Court name
Constitutional Court of Uganda
Judgment date
29 January 2015

Baryayanga v Attorney General (Constitutional Application-2013/2) [2015] UGCC 1 (29 January 2015);

Cite this case
[2015] UGCC 1

5          THE REPUBLIC OF UGANDA

IN THE CONSTITUTIONAL COURT OF UGANDA

AT KAMPALA

CONSTITUTIONAL APPLICATION NO. 2 OF 2013

(ARISING FROM CONSTITUTIONAL PETITION NO. 04 OF 2013

10

HON. ANDREW BARYAYANGA AJA ::::::::::::::::::::::::::;:::APPLICANT

VERSUS

THE ATTORNEY GENERAL OF UGANDA::::::::::::RESPONDENT

15 Corum: Hon. Justice S. B. K. Kavuma, AG. DCJ Hon. Justice A. S. Nshimye, JA Hon. Justice Remmy Kasule, JA

RULING OF THE COURT.

20 This is an application for a temporary -injunction brought under the Constitutional Court (Petitions and References) Rules SI 91 of 2005, Rule 23(1), Sections 64(c) (e) and 98 of the Civil Procedure Act, Cap.71, Rules 2(2), 43(1) (2) and 44 of the Judicature (Court of Appeal Rules Directions). It arises out of Constitutional Petition NO. 04 of 2013 and seeks the following orders:-

  1. That an order for a temporary injunction does issue to restrain the Uganda Government or any of its authorized servants agents/employees or any other person by whatever name called

l

 

from implementing the recommendations of the IGG'S Report HQT 61/ 01/2013 dated 22/3/2013 or in any other manner interfering with or in any manner reviewing the matters before the High Court of Uganda, the procurement of a contractor for the Karuma Hydro Power Project including awarding a contract to the best evaluated bidder or in any other manner implementing the said recommendations or doing any other act or taking any further steps in connection therewith pending the disposal of the petition or until further orders of this court.

  1. That the costs of the application be provided for.

The application is supported by an affidavit deponed to by the applicant Hon.

Andrew Baryayanga AJA in which he outlined the following grounds:-

  1. A Constitutional Petition has been filed in this court by the Applicant/Petitioner seeking various declarations and orders.
  2. The petition has substantial grounds with a likelihood of success.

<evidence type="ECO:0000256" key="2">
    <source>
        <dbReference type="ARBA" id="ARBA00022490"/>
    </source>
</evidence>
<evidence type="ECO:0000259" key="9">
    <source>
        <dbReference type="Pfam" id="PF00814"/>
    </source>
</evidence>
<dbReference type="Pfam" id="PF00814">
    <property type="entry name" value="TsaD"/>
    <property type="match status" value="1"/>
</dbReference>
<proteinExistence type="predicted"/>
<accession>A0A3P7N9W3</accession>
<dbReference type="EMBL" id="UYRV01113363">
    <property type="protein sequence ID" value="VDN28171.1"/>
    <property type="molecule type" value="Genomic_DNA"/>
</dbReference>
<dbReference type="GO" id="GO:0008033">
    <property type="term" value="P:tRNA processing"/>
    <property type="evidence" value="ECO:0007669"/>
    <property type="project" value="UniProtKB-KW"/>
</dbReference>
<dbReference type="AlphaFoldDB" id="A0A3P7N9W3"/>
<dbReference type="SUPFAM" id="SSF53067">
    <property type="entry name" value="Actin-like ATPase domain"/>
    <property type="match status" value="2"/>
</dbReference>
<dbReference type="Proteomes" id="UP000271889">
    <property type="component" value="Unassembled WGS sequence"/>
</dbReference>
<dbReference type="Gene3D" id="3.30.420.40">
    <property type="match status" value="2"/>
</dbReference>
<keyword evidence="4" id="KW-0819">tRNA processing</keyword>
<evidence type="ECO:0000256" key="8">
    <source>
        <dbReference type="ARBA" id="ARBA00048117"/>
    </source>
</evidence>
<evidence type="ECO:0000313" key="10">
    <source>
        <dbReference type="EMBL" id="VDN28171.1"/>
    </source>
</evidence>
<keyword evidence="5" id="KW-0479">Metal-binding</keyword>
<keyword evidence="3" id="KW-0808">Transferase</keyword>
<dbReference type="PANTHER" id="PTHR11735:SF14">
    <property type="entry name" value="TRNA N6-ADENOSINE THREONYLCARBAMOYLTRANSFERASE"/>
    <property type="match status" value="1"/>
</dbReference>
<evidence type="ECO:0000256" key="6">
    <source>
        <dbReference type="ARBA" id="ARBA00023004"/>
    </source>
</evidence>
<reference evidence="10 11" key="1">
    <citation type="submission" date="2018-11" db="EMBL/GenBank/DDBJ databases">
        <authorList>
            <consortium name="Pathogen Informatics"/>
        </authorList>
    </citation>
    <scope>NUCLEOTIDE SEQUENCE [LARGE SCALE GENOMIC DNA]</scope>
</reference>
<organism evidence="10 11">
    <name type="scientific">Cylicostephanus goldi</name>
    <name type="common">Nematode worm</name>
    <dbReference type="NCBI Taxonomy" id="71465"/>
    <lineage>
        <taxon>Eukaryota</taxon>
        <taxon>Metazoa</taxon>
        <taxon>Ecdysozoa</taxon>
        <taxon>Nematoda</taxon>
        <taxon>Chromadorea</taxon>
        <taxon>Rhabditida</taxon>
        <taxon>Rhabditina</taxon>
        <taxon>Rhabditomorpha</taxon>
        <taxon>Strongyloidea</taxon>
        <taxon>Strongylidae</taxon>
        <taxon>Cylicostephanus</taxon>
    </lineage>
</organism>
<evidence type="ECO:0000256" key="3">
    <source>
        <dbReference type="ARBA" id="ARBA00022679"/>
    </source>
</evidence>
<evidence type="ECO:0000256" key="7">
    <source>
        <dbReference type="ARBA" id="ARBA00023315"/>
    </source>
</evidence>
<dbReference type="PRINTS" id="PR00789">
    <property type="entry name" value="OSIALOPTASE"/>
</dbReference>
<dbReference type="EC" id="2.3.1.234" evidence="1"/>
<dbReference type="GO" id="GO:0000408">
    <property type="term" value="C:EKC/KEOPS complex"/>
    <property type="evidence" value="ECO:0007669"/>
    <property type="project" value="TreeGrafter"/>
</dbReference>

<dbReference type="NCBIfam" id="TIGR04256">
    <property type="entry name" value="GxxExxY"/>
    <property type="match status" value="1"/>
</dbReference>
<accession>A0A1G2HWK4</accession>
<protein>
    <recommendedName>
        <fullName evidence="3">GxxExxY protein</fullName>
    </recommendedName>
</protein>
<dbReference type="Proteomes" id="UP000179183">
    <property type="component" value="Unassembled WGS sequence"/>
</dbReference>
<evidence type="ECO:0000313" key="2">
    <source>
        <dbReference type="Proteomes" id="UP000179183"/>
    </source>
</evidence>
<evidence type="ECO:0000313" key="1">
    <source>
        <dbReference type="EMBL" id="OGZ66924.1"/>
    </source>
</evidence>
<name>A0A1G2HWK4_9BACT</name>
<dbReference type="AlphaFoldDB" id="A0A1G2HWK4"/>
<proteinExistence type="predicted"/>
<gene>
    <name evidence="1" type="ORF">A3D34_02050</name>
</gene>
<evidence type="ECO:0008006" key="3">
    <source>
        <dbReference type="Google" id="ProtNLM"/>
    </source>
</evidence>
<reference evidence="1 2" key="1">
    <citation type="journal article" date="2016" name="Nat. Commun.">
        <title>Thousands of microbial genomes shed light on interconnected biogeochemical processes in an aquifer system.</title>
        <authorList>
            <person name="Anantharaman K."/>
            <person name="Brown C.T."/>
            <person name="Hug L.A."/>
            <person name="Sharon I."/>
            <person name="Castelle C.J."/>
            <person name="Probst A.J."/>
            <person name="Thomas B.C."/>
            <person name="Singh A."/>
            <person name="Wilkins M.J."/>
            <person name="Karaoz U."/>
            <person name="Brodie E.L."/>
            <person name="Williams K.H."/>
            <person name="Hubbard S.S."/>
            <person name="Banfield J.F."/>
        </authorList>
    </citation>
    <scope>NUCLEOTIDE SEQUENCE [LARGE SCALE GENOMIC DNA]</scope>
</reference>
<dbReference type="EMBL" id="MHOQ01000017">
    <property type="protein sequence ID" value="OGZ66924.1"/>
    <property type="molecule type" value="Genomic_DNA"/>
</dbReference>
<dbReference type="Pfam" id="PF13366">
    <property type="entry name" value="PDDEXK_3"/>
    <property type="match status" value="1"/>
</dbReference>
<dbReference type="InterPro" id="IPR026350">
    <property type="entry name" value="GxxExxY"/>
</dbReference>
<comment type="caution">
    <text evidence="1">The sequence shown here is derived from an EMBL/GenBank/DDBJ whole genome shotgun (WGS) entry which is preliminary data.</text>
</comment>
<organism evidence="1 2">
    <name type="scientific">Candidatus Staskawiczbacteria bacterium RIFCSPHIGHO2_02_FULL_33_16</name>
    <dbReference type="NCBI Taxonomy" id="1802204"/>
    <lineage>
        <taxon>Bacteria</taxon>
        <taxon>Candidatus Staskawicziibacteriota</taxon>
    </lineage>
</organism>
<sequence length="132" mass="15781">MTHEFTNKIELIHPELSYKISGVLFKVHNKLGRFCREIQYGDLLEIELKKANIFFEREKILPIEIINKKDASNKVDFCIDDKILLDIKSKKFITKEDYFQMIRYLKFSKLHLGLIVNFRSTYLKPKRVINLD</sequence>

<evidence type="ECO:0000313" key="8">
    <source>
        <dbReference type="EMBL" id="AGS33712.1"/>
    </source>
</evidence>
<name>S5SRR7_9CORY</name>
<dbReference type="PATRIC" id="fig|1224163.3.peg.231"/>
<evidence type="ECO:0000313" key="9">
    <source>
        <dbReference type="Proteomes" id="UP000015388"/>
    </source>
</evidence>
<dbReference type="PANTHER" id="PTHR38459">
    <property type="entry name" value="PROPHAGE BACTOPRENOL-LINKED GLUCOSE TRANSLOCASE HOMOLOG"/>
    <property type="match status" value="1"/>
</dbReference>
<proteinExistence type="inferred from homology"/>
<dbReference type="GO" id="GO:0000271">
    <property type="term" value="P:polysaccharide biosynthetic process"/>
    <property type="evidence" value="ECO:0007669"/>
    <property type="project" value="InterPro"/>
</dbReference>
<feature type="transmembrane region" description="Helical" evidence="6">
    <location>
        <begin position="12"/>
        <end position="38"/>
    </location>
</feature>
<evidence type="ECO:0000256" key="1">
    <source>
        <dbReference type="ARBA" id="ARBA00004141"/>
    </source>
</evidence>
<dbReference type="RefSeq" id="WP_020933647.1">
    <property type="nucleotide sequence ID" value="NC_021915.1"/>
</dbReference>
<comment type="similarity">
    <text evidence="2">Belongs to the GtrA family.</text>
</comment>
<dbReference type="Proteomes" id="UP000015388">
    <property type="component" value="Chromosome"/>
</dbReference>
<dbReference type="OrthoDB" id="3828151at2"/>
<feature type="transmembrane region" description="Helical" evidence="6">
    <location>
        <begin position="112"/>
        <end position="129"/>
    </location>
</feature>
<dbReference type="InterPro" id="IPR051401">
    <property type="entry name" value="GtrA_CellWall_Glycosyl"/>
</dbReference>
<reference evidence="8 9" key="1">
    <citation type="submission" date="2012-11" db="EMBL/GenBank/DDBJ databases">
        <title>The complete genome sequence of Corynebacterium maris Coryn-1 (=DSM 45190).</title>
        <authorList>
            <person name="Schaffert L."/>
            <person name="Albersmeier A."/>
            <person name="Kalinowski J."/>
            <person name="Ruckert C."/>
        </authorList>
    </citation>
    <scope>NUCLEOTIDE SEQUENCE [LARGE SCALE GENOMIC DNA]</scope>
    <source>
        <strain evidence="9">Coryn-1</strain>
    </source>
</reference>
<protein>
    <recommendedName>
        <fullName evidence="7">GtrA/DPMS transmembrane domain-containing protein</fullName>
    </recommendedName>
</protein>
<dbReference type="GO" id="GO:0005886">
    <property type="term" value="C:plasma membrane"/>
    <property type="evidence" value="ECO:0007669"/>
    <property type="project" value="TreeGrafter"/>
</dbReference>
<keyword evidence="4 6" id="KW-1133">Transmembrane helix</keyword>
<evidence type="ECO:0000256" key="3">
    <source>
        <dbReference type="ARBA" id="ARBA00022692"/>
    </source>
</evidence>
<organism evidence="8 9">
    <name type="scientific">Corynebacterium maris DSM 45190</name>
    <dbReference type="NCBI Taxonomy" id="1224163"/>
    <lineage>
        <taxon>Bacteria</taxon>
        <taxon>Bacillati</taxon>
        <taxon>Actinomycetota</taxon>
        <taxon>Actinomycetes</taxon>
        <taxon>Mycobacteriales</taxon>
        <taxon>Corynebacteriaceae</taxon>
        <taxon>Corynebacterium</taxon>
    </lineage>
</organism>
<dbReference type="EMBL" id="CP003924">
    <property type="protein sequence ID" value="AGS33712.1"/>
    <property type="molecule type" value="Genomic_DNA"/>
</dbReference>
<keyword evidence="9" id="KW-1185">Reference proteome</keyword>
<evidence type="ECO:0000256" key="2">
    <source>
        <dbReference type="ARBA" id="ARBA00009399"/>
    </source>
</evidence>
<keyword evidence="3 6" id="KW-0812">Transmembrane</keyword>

3. That    in the meantime the IGG has released a report Ref HQT/ 61/01/2013 dated 22/3/2013 recommending, inter alia, cancellation of the whole procurement process in issue; disqualification and blacklisting of CWE, one of the bidders, purportedly basing on IGG's findings solely derived from internet search, dictated the method of procurement to be utilized or employed; flouting all known legal procurement laws and regulations as provided for by the Public Procurement and Disposal of Public Assets Act.
  4. That the said IGG's report is about to be implemented by different officials/agencies of government to the detriment of the bonafide

60      bidders and all Ugandans at large, the ultimate beneficiaries.

  1. That the petition meritorious grounds have serious and important Constitutional issues and have a high likelihood of success.

65 (f) That it is in the interest of justice that an order for a temporary injunction doth issue to restrain the IGG's unconstitutional acts.

(g) That if the orders sought are not granted, the applicant's petition will be rendered nugatory and of no legal consequence and the

70      applicant will suffer irreparable loss and infringement of

constitutional rights will go on unabated.

Legal representation.

The applicant was represented by a tripartite of Counsel namely, John Mary

75 Mugisha, Mr. Chris Bakiza and Mr. Twinobusingye Severino while the respondent was represented by Mr. Bafilawala Elisha, a Senior State Attorney in the Attorney General's Chambers.

Issue:

80 Whether the applicant is entitled to the Orders sought?

Submissions for the applicant.

Counsel John Mary Mugisha briefly gave the background to the application  and highlighted the conditions for the grant of a temporary injunction namely:-

(a) That the applicant must show that he has a prima facie case with the probability of success,

90 (b) That he will suffer irreparable injury not capable of being adequately compensated for by an award of damages and,

(c)That in case the Court is in doubt of any of the above two principles, then it will decide the application on a balance of conveniences.

95

In support of the above, he cited the cases of Humprev Nzei Vs Bank of Uganda. Court of Appeal Constitutional Application NO. 001 of 2013. and Giella Vs Cosman Brown and Company Limited [19731 EA 358.

      On the power of this Court to issue an injunction against Government, counsel cited the case of Osotraco Vs. Attorney General. Court of Appeal Civil Appeal NO. 32 of 2002.

He further cited the cases of Constitutional Court Petition, NO. 003 of 2008 Goodman Agencies Ltd. & Others Vs. Attorney General, and Constitutional Court Petition NO. 004 of 2007 Richard Oscar Okumu Wengi Vs Attorney General, which emphasise the ratio decidendi that where a petitioner alleges that an Act of Parliament or any Law, or any Act or omission under any law, is in contravention of any provision of the

 

 

no Constitution and seeks for a declaration and redress to that effect through a Constitutional Petition, then such a petition conforms to the law and raises matters for constitutional interpretation under Article 137.